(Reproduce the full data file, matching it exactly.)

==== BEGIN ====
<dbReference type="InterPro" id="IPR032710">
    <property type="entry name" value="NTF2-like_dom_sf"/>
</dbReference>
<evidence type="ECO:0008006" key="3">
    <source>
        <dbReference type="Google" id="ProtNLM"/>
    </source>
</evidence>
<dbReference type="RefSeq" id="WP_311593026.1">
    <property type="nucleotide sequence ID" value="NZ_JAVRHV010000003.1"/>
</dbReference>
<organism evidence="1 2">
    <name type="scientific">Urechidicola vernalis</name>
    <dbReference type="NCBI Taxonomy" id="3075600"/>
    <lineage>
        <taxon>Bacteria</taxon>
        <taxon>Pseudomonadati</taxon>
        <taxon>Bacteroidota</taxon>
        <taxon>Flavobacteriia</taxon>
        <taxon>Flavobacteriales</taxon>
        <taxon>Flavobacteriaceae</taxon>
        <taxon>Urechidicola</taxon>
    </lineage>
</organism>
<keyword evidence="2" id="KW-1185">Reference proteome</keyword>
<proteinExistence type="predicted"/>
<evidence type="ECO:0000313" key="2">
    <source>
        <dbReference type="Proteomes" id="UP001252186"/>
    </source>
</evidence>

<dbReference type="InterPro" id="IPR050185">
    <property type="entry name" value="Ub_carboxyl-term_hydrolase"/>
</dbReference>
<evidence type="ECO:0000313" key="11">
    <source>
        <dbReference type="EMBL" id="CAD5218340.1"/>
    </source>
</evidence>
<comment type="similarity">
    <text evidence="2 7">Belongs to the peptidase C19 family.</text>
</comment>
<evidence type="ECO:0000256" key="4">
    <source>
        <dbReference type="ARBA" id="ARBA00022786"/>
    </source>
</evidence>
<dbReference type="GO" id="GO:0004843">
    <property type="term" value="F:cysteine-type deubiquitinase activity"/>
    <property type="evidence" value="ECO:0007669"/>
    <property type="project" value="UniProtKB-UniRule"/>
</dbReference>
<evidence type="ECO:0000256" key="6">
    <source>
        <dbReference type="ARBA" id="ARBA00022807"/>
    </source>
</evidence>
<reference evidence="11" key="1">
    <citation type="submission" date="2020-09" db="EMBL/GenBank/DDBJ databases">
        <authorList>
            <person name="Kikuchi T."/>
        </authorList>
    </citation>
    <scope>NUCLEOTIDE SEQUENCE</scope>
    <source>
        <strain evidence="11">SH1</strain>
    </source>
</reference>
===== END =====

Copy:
<dbReference type="InterPro" id="IPR032710">
    <property type="entry name" value="NTF2-like_dom_sf"/>
</dbReference>
<evidence type="ECO:0008006" key="3">
    <source>
        <dbReference type="Google" id="ProtNLM"/>
    </source>
</evidence>
<dbReference type="RefSeq" id="WP_311593026.1">
    <property type="nucleotide sequence ID" value="NZ_JAVRHV010000003.1"/>
</dbReference>
<organism evidence="1 2">
    <name type="scientific">Urechidicola vernalis</name>
    <dbReference type="NCBI Taxonomy" id="3075600"/>
    <lineage>
        <taxon>Bacteria</taxon>
        <taxon>Pseudomonadati</taxon>
        <taxon>Bacteroidota</taxon>
        <taxon>Flavobacteriia</taxon>
        <taxon>Flavobacteriales</taxon>
        <taxon>Flavobacteriaceae</taxon>
        <taxon>Urechidicola</taxon>
    </lineage>
</organism>
<keyword evidence="2" id="KW-1185">Reference proteome</keyword>
<proteinExistence type="predicted"/>
<evidence type="ECO:0000313" key="2">
    <source>
        <dbReference type="Proteomes" id="UP001252186"/>
    </source>
</evidence>

<dbReference type="InterPro" id="IPR050185">
    <property type="entry name" value="Ub_carboxyl-term_hydrolase"/>
</dbReference>
<evidence type="ECO:0000313" key="11">
    <source>
        <dbReference type="EMBL" id="CAD5218340.1"/>
    </source>
</evidence>
<comment type="similarity">
    <text evidence="2 7">Belongs to the peptidase C19 family.</text>
</comment>
<evidence type="ECO:0000256" key="4">
    <source>
        <dbReference type="ARBA" id="ARBA00022786"/>
    </source>
</evidence>
<dbReference type="GO" id="GO:0004843">
    <property type="term" value="F:cysteine-type deubiquitinase activity"/>
    <property type="evidence" value="ECO:0007669"/>
    <property type="project" value="UniProtKB-UniRule"/>
</dbReference>
<evidence type="ECO:0000256" key="6">
    <source>
        <dbReference type="ARBA" id="ARBA00022807"/>
    </source>
</evidence>
<reference evidence="11" key="1">
    <citation type="submission" date="2020-09" db="EMBL/GenBank/DDBJ databases">
        <authorList>
            <person name="Kikuchi T."/>
        </authorList>
    </citation>
    <scope>NUCLEOTIDE SEQUENCE</scope>
    <source>
        <strain evidence="11">SH1</strain>
    </source>
</reference>